1xpert - Fotolia

Robotics and Automation: UK must tackle skills, immigration and SME challenges

Home-grown skills may not be enough to enable the UK to build on the government's Industrial Strategy and push robotics and automation

The UK needs to do more to attract skills and encourage investment in robots and automation, a report from the House of Commons Business, Energy and Industrial Strategy Committee has stated.

The Automation and the future of work report warned that unless the government and businesses are able to create a pipeline of UK researchers and workers who can support the domestic automation industry, it will be necessary to recruit from overseas.

The report’s authors noted that the lack of clear government action to support robotics in the UK, despite the Industrial Strategy acknowledging that “UK innovators push boundaries” and the showcasing of an Ocado research project, suggests that the government is not yet taking seriously the opportunities robotics can offer.

The Automation and the future of work report warned that the UK’s current immigration policy would limit the country’s ability to attract the right skills for automation and robotics.

“The government’s immigration policy should provide certainty and ensure that as we leave the EU, we can recruit and retain researchers from around the world to support the sector, including where they earn below the £30,000 threshold recommended by the Migration Advisory Committee.”

According to data from the Office for National Statistics, 7.4% of the UK workforce is at high risk of job losses due to automation but 64.9% of workers are at medium risk.

But while there is a risk of jobs being displaced, the report found that robotics and automation can boost the economy.

Read more about digital strategies

  • Manufacturing still accounts for a large amount of the UK economy, and when it comes to the fourth industrial revolution, the UK has aspirations to be a world leader – but does it have the digital knowhow.
  • Organisations will spend 20-30% more as a result of admin overheads expected after the UK leaves the EU, but companies are unprepared and skills are in short supply, analysts say.

Ocado, one of the companies referenced in the report, said that automation had doubled the productivity of its warehouse operations. However, the report noted that the potential productivity boost of robots that could benefit the wider UK economy has not yet been seen.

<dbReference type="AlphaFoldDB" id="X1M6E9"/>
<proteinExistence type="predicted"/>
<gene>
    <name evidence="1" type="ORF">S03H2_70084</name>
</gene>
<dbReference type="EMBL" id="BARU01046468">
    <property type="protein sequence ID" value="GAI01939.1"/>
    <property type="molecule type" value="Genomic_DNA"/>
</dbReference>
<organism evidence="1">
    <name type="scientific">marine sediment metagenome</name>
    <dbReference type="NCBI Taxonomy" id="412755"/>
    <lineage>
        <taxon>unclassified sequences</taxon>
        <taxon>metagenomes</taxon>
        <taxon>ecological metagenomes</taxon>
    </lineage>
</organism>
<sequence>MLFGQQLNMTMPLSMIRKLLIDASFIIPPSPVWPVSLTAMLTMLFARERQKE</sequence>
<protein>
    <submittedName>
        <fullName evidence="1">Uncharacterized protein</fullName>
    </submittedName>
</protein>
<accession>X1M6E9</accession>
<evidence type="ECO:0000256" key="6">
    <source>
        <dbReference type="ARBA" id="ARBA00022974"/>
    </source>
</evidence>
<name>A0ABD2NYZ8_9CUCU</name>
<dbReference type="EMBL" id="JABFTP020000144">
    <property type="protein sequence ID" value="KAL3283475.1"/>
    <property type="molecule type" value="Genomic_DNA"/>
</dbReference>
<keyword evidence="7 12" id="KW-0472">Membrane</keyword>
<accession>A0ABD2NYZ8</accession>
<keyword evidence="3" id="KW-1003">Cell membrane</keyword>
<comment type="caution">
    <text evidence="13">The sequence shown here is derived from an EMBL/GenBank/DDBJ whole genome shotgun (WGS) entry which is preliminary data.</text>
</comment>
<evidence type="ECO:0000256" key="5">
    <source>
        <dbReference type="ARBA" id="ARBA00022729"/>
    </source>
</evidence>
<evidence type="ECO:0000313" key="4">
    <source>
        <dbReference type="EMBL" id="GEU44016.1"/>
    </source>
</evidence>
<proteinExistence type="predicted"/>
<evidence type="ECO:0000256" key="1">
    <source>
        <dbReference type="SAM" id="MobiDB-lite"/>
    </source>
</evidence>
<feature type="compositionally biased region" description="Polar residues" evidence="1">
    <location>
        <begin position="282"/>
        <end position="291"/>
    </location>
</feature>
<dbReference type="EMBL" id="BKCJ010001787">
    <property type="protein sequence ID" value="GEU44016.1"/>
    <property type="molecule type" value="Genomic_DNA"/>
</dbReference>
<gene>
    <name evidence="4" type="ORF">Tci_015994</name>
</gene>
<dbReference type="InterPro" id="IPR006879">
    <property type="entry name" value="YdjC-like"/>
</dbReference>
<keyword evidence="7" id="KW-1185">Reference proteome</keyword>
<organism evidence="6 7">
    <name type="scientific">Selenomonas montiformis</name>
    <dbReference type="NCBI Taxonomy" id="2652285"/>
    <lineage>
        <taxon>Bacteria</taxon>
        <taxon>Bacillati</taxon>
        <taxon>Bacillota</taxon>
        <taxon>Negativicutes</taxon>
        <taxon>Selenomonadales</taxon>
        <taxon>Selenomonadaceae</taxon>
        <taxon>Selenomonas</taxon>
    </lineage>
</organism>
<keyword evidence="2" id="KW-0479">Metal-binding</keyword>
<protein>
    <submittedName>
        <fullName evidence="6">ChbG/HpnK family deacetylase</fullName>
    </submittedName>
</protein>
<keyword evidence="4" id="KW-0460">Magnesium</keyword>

Rachel Reeves, chair of the Business, Energy and Industrial Strategy (BEIS) committee, said: “The switch to automation brings challenges for businesses and workers, with fears for livelihoods or disruption to job roles coming to the fore. The real danger for the UK economy and for future jobs growth is, however, not that we have too many robots in the workplace, but that we have too few.

“The government has failed to provide the leadership needed to help drive investment in automation and robot technologies. If we are to reap the potential benefits in the future of improved living standards, more fulfilling work, and the four-day working week, the government needs to do more to support British businesses and universities to collaborate and innovate.

“Factors limiting the ability of the UK to take advantage of automation and robotics include management teams who do not understand or recognise the potential of automation; a lack of digital skills among parts of the workforce; and business environments where new technology does not coalesce with existing practices.

The UK is lagging far behind its international competitors on the adoption of automation,” the report warned. “Sales of industrial robots to the UK actually decreased in the period between 2014 and 2015, at a time when the UK had just 10 robots for every million hours worked, compared with 131 in the US, 133 in Germany and 167 in Japan.”

Long tail

The report also noted that the UK suffers from a “long tail” of low-productivity businesses that are contributing to the UK’s overall productivity gap.

Adoption rate of automation technology among small and medium-sized enterprises is only 4%, compared with 28% in large businesses, according to the report’s authors. The report noted that SMEs generally lack management experience and digital skills, making it unlikely they will adopt new technology.

The report also blamed the government’s decision to close the Manufacturing Advice Service in 2015 for making it more difficult for businesses to find help and advice.

The report’s authors urged the government to fund an impartial source of advice for businesses that want to invest in automation. “This new service should be commissioned with a focus on ensuring it is fully accessible to SMEs, building on the experience of successful examples,” the report stated.

Read more on Artificial intelligence, automation and robotics

Data Center
Data Management